Wednesday, May 29, 2013

The Art of the Letter

I determined at about the turn of the year this winter that I would try to write a letter (a real, personal letter on stationery and put into an envelope with a real and attractive postage stamp) nearly each and every day during 2013.
by Charlie Leck

I’ve come quite close to keeping my vow to each day write a real letter to someone during 2013. It has been a pleasant and pleasurable exercise. In two cases it has caused friends to begin answering each of the letters with personal and even extremely thoughtful letters of their own. What a pleasure it is to pull open a real letter again! It is an art form that has nearly disappeared.

It is an exercise you might want to try for yourself. Don’t be as radical as I and commit to one each day, but think about writing one each week. Make them thoughtful and carefully written letters – ones you would have been pleased to submit to your creative writing instructor in high school or college. You will find something very purifying in the exercise.

For instance, one of the friends to whom I regularly write replied this week with an astonishingly beautiful letter. Let me include a couple of paragraphs here (changing only a name or two to protect the writer’s identity) so you can see how lovely such letters can sometimes be (more beautiful by far, I think, than the dashed-out emails we are accustomed to writing these days).

“I’m writing to you in the early evening… and my plan for this letter included a lot of pleasant stuff about a little road trip I took with Daniel… and all the really good stuff that comes and goes in my life. But for the last couple of hours I’ve been watching the network coverage of the tornado disaster in Moore, OK. And now they’ve accounted for over 50 deaths – too many of them school kids. And I’ve got to tell you, I can’t watch this and keep it together. I see ordinary folks lose everything meaningful in their lives… in a matter of minutes, and it tears me up – and partly it’s because I don’t feel entitled to or deserving of the way my life has turned out. But it’s also that no one – no ordinary person – deserves that kind of loss.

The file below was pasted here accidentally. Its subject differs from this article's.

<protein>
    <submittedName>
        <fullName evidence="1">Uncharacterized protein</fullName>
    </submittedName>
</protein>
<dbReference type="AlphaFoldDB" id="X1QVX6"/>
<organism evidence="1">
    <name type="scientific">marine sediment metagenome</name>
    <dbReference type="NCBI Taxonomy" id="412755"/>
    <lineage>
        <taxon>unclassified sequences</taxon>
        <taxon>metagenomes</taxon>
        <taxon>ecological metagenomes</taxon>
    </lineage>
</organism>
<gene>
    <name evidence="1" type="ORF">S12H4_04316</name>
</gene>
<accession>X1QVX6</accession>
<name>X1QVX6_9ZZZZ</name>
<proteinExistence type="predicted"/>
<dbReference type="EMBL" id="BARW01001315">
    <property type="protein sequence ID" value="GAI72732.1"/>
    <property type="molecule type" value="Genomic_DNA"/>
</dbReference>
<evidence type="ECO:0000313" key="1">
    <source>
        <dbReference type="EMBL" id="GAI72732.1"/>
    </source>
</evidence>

“There’s a Yiddish word that come to mind a lot lately… it’s nachis and it means that warm, rich glow you get when you think about your family – especially your kids and their kids, your real wealth.
“Yesterday, Daniel and I got back from spending every waking minute of the last five days together. Almost all of that time was spent talking and laughing about our 45 years together… and how we got here. Not so much about where we’re going, but where we’ve been. Put it all together and you can’t figure out how it happened… how come it wasn’t a disaster… how come we have so much to laugh about and wonder about. You know, we didn’t spend any of that time wondering what would have made it better. Maybe that’s ‘cause some of the big, bad stuff is so obvious… and yet I’m not willing to bet that today or tomorrow would be any better if I had the chance to edit/re-do thirty or forty of those years. I’ll take it the way it turned out – even without reading the last chapter… yet!”

That was charming – and so was the rest of the letter – and it made my evening last night and I awoke this morning still thinking about it.

I cherish the time I spend writing these letters to family and friends. I’d quite forgotten about what it is like to get a real letter in the mail, to cut it open, and to sit down in a comfortable chair to read it, thinking about it as one finishes the letter. This morning I picked up the letter that arrived yesterday and reread it. I wondered if one would have given such remarkable thought to these experiences if one hadn’t taken the time to thoughtfully, and with care, write them down.

Oh, my! Bring back the personal letter!

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